Goodbye Sweet Jasmine

sunde white illustrates her essay saying goodbye to her big hearted pitbull, Jasmine

I drew this years ago. I guess I knew.

Ten days ago we lost our beautiful Jasmine to a sudden heart attack.  The vet said there was no way to know or help her, she just had a gigantic heart.  What a metaphor for her, she truly was the most loving and generous girl.  Always watching over her sister ReeRee, she was her big quiet shadow always two steps away, making ReeRee the sweet, secure dog she is today.

Jasmine was a huge grey pitbull with a velvet coat and the most giant smile you’ve ever seen.  Her energy level had a toggle switch.  She was either a giant couch potato that you had to carry from the couch to the front door to get her to leave or she was ecstatically playing and running with her sister at the beach, where she’d refuse to leave so we’d carry her 80 pounds back to the truck.  Did I mention she was the most stubborn dog I’ve ever met?

The first time I realized how big hearted Jasmine was was when I first got her from the San Francisco pound.  She was still really struggling with confidence issues.  She was scared to walk down the street by herself, unsure of all the people, cars and activities.  It took weeks to talk her into walking one city block before she’d turn around and pull for home at a full sprint.  It took us months to be able to walk about two or three blocks before her panic would set in.

On this particular day I had willed her to walk about 3 blocks and we were waiting at the corner for the light to turn green to cross the street to the next block.  When the light changed, Jasmine stayed put, staring intently at a woman with a leg brace and crutches, slowly making her way across the street towards us. At first I thought the lady on crutches was scaring her, making her freeze, but then she suddenly stepped out into the street and pulled right to the injured woman.  When she reached her she turned around and leaned her big body against the woman and began inching along with her, protecting her as she walked with her.

The woman and I looked at each other. “I’m so sorry, I think she wants to help you or protect you because of your injury.  Come on Jasmine,”  I continued, trying to pull her.  “Let this lady walk.”  But she wouldn’t.  She bared down on the leash harder so all her body weight was pulling against me and she was taking little baby steps to match the pace of the woman.

The woman was Irish and in a sing song lilting accent she said, “Oh, tank yew Jasmine. How nice of yew ta help me.”

Jasmine looked up at her and smiled her big pitbull smile and leaned into her and continued to escort her across the street.  When she made it to the sidewalk safely, we were prepared to leave her and go on with our walk but Jasmine wouldn’t leave her side.  I knew by now how stubborn Jasmine was and her size made it impossible to pull her away from what she wanted to do.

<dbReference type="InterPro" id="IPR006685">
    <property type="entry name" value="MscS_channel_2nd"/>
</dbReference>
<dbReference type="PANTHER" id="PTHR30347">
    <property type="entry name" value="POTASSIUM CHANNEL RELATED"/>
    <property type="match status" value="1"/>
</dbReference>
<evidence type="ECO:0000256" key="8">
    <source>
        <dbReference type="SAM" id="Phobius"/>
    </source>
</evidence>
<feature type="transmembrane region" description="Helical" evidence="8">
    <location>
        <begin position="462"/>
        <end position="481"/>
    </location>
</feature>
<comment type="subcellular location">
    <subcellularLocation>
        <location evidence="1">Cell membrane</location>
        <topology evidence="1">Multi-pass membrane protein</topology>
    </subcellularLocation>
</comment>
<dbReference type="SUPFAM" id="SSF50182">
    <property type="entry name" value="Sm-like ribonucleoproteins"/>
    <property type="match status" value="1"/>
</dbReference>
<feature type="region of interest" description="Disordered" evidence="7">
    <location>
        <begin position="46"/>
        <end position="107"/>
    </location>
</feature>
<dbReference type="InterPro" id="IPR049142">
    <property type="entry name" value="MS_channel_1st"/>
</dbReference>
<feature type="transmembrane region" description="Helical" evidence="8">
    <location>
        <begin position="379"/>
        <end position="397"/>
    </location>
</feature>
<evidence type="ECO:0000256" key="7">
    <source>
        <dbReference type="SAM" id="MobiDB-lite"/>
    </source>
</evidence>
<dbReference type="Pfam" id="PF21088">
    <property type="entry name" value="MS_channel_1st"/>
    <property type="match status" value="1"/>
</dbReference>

“Well. Goodbye Jasmine, tanks!”  She told her and began to slowly be on her way.  Jasmine would have none of it. Each step the lady took Jasmine took a step, not taking her eyes off of her.

“Jasmine, let’s go baby, she’s fine!”  I said pulling her harder, kind of embarrassed for intruding on the lady’s day.  But she wouldn’t budge.

“I’m so sorry.”  I told her. “I think she’s worried about you and is insisting on walking you home.  Do you live nearby?  I don’t want to bug you but once she sets her mind on something you can’t change it.”  The lady laughed and smiled down at Jasmine.

“I’m just at the next block, around the corner.” She said. “Are you going to help me Jasmine?” Jasmine looked up at her smiling and continued to escort her new friend.

“I’ll take your bag, so it’ll be easier.  I’m so sorry if this is weird, she’s just really empathetic.”

“Oh she’s wonderful.”  She said.  We walked her to her door.  It turned out that she had just had a motorcycle accident and was waiting to have surgery on her knee.  Jasmine never left her side and never went one step past her charge, even if it meant standing like a statue as the woman inched forward.

At the woman’s gate, we said our goodbyes.  “Tank yew so much Jasmine, you really made my day.” She said, bending down carefully to pet Jasmine’s big head.  We exchanged smiles, I returned her bag and she went through her gate, it clicked securely behind her.

Jasmine was ecstatic with the joy of successfully helping someone.  She looked up at me panting and smiling.  I bent down and gave her a huge hug.  “So this is who Jasmine is.”  I thought to myself.  “We’re going to have a beautiful life together.”   And we did.

Sunde White illustrates her essay about adopting her second pitbull because her first dog loved her so much

Dis My Baby